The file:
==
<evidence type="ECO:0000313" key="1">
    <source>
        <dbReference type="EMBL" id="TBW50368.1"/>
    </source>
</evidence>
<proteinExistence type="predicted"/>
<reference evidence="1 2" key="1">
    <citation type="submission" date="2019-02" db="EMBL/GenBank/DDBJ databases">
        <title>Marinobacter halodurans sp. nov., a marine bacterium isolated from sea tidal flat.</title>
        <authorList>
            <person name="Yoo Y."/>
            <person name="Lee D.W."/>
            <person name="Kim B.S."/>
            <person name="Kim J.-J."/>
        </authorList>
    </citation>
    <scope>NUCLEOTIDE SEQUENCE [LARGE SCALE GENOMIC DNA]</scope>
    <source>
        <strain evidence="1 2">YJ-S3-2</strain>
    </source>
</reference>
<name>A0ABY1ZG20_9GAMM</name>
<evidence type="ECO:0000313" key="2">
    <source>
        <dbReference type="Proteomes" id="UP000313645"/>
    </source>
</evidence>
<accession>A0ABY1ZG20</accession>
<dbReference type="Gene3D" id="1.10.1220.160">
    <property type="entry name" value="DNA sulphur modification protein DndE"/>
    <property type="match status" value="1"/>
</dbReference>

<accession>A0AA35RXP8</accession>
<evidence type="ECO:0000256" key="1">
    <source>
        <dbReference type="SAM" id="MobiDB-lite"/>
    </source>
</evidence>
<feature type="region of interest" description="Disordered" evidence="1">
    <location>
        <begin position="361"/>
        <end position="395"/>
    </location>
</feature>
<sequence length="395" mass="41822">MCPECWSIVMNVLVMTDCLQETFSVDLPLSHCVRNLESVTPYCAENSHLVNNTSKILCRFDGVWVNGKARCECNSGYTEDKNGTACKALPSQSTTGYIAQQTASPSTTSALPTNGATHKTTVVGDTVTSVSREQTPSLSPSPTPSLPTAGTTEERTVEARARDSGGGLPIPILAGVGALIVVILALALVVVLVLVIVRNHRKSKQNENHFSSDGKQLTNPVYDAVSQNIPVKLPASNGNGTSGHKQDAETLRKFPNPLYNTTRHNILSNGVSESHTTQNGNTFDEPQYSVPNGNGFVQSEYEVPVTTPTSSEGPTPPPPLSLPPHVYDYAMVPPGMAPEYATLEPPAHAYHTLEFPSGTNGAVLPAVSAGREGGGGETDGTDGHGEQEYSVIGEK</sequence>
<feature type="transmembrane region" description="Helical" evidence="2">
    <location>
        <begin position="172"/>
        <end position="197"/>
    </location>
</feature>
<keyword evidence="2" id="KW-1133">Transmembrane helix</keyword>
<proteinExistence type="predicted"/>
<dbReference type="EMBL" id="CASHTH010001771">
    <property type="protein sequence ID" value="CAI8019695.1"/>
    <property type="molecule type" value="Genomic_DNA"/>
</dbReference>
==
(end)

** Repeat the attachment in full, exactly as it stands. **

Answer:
<evidence type="ECO:0000313" key="1">
    <source>
        <dbReference type="EMBL" id="TBW50368.1"/>
    </source>
</evidence>
<proteinExistence type="predicted"/>
<reference evidence="1 2" key="1">
    <citation type="submission" date="2019-02" db="EMBL/GenBank/DDBJ databases">
        <title>Marinobacter halodurans sp. nov., a marine bacterium isolated from sea tidal flat.</title>
        <authorList>
            <person name="Yoo Y."/>
            <person name="Lee D.W."/>
            <person name="Kim B.S."/>
            <person name="Kim J.-J."/>
        </authorList>
    </citation>
    <scope>NUCLEOTIDE SEQUENCE [LARGE SCALE GENOMIC DNA]</scope>
    <source>
        <strain evidence="1 2">YJ-S3-2</strain>
    </source>
</reference>
<name>A0ABY1ZG20_9GAMM</name>
<evidence type="ECO:0000313" key="2">
    <source>
        <dbReference type="Proteomes" id="UP000313645"/>
    </source>
</evidence>
<accession>A0ABY1ZG20</accession>
<dbReference type="Gene3D" id="1.10.1220.160">
    <property type="entry name" value="DNA sulphur modification protein DndE"/>
    <property type="match status" value="1"/>
</dbReference>

<accession>A0AA35RXP8</accession>
<evidence type="ECO:0000256" key="1">
    <source>
        <dbReference type="SAM" id="MobiDB-lite"/>
    </source>
</evidence>
<feature type="region of interest" description="Disordered" evidence="1">
    <location>
        <begin position="361"/>
        <end position="395"/>
    </location>
</feature>
<sequence length="395" mass="41822">MCPECWSIVMNVLVMTDCLQETFSVDLPLSHCVRNLESVTPYCAENSHLVNNTSKILCRFDGVWVNGKARCECNSGYTEDKNGTACKALPSQSTTGYIAQQTASPSTTSALPTNGATHKTTVVGDTVTSVSREQTPSLSPSPTPSLPTAGTTEERTVEARARDSGGGLPIPILAGVGALIVVILALALVVVLVLVIVRNHRKSKQNENHFSSDGKQLTNPVYDAVSQNIPVKLPASNGNGTSGHKQDAETLRKFPNPLYNTTRHNILSNGVSESHTTQNGNTFDEPQYSVPNGNGFVQSEYEVPVTTPTSSEGPTPPPPLSLPPHVYDYAMVPPGMAPEYATLEPPAHAYHTLEFPSGTNGAVLPAVSAGREGGGGETDGTDGHGEQEYSVIGEK</sequence>
<feature type="transmembrane region" description="Helical" evidence="2">
    <location>
        <begin position="172"/>
        <end position="197"/>
    </location>
</feature>
<keyword evidence="2" id="KW-1133">Transmembrane helix</keyword>
<proteinExistence type="predicted"/>
<dbReference type="EMBL" id="CASHTH010001771">
    <property type="protein sequence ID" value="CAI8019695.1"/>
    <property type="molecule type" value="Genomic_DNA"/>
</dbReference>